Sunday, May 24, 2009

What good is the BAM WCF Interceptor???

A colleague and I were discussing the difference between BizTalk default BAM interceptors and the WCF/WF BAM interceptors. The question came up as to what specifically can theBAM WCF provide that the default Pipeline interceptors can't.

Well I will first start with the overall purpose. The purpose of the BAM WCF Interceptor is to allow WCF Services and WCF Clients to take advantage of the BAM infrastructure. WCF Services and Clients can update BAM Checkpoints (KPI’s) for an already deployed BAM Activity Definition. It essentially can record the same data as the Receive and Send Ports of the BizTalk BAM Tracking profile. However, there are a few additions to the WCF Interceptors that the Receive and Send Ports cannot accomplish. For example, the WCF interceptor can record Client and Service Faults, Channel Faults and other conditions that can occur within the WCF Channel layer. Also, the WCF Interceptor can use XPath to navigate the message and parameters, to record plethora of aggregated values such as getting a “Sum”, “Avg”, “Min”, “Max”, or “Count” of repeating items. Any valid xpath expression can be used with the only limitation being that if an Xpath returns multiple nodes, only the first node out of the collection is used.

Wednesday, May 20, 2009

Tales from the Developers Crypt:
(Another one of those postings that never made it from about a year ago...)

Hosting XAML only workflows services in ASP.NET

Recently I was tasked with building a lab that showed how to build a XAML only based WCF service and host it inside of ASP.NET for the purpose of following the SOA pillar of service composition, and agility. I always taught that this could be done; quite frankly I have even heard various colleagues say this could be done. However I never actually saw it implemented, thus the reasoning for this blog. Below I describe the pains and glories of hosting declarative marked-up Xaml based workflows. My intention is that you read through this simple check list in hopes that you won’t run into any ‘gotchas’ when you implement this. So happy workflowin!!!

The easiest way to pass in a Xaml file is to use the WorkflowServicehostFactory inside a ASP.NET “.svc” file. All you have to do is apply the “service=”Filename.xoml” attribute and away you go… Well almost.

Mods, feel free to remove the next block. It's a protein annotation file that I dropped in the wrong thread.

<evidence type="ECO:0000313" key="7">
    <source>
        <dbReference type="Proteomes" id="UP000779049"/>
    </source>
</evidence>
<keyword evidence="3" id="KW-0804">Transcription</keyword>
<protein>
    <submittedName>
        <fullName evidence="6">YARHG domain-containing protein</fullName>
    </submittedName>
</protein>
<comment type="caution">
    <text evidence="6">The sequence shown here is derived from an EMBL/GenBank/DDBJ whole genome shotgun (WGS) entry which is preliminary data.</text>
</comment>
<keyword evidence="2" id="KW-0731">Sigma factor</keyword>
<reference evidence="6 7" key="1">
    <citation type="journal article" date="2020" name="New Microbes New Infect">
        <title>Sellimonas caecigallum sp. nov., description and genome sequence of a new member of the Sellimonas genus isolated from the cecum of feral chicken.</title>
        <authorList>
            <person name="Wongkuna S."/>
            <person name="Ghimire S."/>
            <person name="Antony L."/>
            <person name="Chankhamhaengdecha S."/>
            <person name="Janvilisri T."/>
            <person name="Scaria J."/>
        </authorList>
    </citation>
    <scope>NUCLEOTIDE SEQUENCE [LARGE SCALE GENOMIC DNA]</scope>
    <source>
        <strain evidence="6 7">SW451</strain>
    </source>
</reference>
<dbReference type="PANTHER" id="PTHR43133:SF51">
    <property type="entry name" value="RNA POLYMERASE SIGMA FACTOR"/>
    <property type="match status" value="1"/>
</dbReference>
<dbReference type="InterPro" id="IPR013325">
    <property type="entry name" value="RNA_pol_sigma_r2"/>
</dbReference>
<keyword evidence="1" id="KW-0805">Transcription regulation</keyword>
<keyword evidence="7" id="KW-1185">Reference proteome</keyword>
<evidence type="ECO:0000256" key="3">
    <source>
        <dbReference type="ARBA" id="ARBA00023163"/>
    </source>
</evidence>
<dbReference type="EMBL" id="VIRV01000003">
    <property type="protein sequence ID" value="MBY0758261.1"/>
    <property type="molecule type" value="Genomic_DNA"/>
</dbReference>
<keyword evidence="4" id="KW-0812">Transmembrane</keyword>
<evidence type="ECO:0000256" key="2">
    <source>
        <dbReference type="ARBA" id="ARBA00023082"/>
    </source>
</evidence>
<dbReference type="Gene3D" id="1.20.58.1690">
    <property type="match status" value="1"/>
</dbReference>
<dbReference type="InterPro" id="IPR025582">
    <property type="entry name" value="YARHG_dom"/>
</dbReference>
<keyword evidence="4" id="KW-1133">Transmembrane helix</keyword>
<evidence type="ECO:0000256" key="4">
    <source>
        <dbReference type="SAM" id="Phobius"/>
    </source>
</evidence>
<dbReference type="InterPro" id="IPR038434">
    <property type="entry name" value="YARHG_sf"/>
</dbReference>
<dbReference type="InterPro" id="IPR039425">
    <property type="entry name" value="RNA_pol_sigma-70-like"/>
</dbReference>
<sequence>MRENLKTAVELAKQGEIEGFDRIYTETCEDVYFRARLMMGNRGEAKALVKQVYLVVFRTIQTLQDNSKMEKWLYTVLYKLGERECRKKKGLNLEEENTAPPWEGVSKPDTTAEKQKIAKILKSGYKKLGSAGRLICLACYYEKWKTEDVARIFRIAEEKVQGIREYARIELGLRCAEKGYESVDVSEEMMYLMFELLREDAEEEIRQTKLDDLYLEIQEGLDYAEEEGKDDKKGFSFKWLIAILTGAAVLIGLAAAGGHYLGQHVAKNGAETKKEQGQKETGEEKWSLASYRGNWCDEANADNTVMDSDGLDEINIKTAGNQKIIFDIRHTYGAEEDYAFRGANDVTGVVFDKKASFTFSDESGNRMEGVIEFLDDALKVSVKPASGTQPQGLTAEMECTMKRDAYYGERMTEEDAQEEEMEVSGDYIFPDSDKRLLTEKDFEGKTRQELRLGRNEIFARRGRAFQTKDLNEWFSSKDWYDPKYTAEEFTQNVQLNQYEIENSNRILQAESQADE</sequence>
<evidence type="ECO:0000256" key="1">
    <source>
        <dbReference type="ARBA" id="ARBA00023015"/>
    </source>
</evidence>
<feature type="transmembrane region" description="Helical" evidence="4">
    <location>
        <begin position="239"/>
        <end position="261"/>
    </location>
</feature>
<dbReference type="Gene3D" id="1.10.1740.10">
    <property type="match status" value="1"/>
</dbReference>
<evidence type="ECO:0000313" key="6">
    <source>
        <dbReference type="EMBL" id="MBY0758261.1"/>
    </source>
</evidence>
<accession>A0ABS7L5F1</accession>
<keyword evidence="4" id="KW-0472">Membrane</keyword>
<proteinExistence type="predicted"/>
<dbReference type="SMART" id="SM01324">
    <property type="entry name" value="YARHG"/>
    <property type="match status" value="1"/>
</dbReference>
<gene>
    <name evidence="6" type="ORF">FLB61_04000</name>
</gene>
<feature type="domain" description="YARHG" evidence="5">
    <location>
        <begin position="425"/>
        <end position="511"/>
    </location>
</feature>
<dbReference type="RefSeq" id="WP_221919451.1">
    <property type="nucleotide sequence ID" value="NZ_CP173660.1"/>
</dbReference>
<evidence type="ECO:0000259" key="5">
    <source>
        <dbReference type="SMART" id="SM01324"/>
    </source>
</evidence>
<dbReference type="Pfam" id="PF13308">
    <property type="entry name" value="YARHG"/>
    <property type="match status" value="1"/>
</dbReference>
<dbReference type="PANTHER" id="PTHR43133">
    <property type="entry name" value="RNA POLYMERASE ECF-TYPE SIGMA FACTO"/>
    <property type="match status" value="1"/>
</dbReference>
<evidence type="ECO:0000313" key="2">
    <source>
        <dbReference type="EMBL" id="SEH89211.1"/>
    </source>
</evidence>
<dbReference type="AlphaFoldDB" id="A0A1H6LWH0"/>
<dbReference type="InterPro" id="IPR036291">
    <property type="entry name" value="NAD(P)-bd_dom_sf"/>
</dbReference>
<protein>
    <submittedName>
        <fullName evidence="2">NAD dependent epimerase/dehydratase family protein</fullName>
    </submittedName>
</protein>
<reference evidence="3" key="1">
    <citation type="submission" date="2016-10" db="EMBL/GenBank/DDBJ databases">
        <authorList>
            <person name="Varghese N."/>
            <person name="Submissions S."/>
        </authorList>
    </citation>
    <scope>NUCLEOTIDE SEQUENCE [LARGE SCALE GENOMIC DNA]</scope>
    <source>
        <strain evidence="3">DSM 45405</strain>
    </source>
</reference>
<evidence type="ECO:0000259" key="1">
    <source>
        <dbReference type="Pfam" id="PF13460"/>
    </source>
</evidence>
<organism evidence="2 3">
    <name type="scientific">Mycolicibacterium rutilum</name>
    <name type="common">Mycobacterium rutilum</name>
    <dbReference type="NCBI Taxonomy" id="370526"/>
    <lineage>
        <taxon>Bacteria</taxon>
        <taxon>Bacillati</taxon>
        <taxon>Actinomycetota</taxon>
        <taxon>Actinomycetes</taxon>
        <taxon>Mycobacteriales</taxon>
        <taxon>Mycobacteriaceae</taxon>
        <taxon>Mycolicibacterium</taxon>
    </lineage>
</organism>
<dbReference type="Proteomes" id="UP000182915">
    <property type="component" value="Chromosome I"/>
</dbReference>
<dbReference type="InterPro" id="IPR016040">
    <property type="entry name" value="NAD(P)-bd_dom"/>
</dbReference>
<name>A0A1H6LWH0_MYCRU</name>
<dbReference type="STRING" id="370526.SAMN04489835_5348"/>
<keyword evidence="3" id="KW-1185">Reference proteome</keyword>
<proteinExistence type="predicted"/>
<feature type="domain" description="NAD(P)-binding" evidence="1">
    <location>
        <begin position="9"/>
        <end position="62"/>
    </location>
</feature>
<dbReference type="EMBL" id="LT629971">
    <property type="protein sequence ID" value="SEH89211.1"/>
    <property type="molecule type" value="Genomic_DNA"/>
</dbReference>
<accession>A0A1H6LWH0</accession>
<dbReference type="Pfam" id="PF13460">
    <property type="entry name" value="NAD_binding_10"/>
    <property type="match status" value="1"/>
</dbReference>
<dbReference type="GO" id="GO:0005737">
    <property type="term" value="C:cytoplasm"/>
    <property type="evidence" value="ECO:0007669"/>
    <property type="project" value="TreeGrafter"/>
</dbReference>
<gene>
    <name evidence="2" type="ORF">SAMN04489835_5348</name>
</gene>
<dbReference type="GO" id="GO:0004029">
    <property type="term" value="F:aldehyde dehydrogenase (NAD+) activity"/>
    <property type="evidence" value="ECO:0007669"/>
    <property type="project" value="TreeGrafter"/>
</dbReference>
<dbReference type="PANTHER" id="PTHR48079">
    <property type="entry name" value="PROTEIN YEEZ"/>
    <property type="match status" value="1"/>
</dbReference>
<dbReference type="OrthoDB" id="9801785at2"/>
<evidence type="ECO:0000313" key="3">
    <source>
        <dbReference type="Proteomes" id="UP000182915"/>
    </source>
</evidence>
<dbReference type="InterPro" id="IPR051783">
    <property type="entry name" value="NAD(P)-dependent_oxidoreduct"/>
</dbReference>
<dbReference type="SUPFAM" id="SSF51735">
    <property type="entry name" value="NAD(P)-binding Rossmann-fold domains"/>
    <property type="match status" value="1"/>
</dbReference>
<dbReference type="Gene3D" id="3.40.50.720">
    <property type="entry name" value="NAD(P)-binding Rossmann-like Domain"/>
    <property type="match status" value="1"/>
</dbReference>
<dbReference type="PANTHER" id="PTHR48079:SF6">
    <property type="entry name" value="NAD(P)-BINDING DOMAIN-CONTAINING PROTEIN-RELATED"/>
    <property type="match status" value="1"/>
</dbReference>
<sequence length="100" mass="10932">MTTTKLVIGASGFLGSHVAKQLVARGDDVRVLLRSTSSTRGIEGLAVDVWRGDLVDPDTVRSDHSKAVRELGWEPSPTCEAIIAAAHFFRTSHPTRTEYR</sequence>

Depending on your XOML, you may need to include TypeProviders, something that can’t be done simply pointing to a XOML file, thus using this approach I was blocked. To solve this issue, I had to create my own XamlWFHostFactory class by simply deriving from the WorkflowServiceHostFactory class and overriding the CreateServiceHost method with code such as this:
public class XamlWFHostFactory : WorkflowServiceHostFactory
public override ServiceHostBase CreateServiceHost(string constructorString, Uri[] baseAddresses)

TypeProvider typeProv = new TypeProvider(System.Web.HttpContext.Current);

Once I had my typeProviders, any custom code behind or references to classes that exist inside other .Net assemblies can be resolved. However I didn’t come to this conclusion right away.

Simply passing in a XOML file caused all kinds of errors, however I only saw one inside the browser when testing the WF/Service was XAML validation failed. Now prior to trying the host the XOML file inside the WorkflowServiceHostFactory, my workflow ran fine with a custom windows form based host. I just knew that the XOML file was fine and that the validation was a generic error.
So I said, this is no problem, I’ll just listen for the WF validation errors and write them out to an ASP.NET Trace. What I learned immediately for debugging is that there is no way to get the validation errors on the WorkflowServiceHostFactory, because the error events are caught by the internal WorkflowServiceHost that the factory creates by default. The default host isn’t bubbling up the events to the WorkflowServiceHostFactory where my Event handling code is listening thus I had to create my own WFHost. This was done easily enough by creating a class that derives from the WorkflowServiceHost and overrind the InitializeRuntime to listen for the WorkflowValidation errors:
Public class XamlWFHost : WorkflowServiceHost
public XamlWFHost(string wfPath, string rulesPath, ITypeProvider provider, Uri[] baseaddresses ): base (wfPath, rulesPath, provider, baseaddresses )
{ }

protected override void InitializeRuntime()
// HttpContext.Current.Trace.Warn("Trace is good- InitializeRuntime()");
catch (WorkflowValidationFailedException ex)

StringBuilder errors = new StringBuilder();
foreach (System.Workflow.ComponentModel.Compiler.ValidationError error in ex.Errors)
string errMsg = "Validation Errors: " + errors.ToString();
In the overriden InitializeRuntime() method and catch the ValidationErrors here because they are not caught by default within your HostFactory. Also if something goes wrong with your WCF ServiceHost, like your channel faults for some reason it’s also not a bad idea to listen for the HostFaulted event as well. From WCF I’ve learned that when you set a break point inside the Faulted event method, you can see all the exceptions that have occurred from WCF's perspective.